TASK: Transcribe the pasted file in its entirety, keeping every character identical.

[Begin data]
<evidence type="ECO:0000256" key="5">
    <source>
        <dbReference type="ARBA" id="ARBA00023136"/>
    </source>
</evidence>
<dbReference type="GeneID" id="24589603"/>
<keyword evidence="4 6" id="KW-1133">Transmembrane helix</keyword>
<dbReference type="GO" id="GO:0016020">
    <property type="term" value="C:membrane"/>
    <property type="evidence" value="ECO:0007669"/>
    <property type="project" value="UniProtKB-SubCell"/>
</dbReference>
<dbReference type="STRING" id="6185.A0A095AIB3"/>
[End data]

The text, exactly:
<evidence type="ECO:0000256" key="5">
    <source>
        <dbReference type="ARBA" id="ARBA00023136"/>
    </source>
</evidence>
<dbReference type="GeneID" id="24589603"/>
<keyword evidence="4 6" id="KW-1133">Transmembrane helix</keyword>
<dbReference type="GO" id="GO:0016020">
    <property type="term" value="C:membrane"/>
    <property type="evidence" value="ECO:0007669"/>
    <property type="project" value="UniProtKB-SubCell"/>
</dbReference>
<dbReference type="STRING" id="6185.A0A095AIB3"/>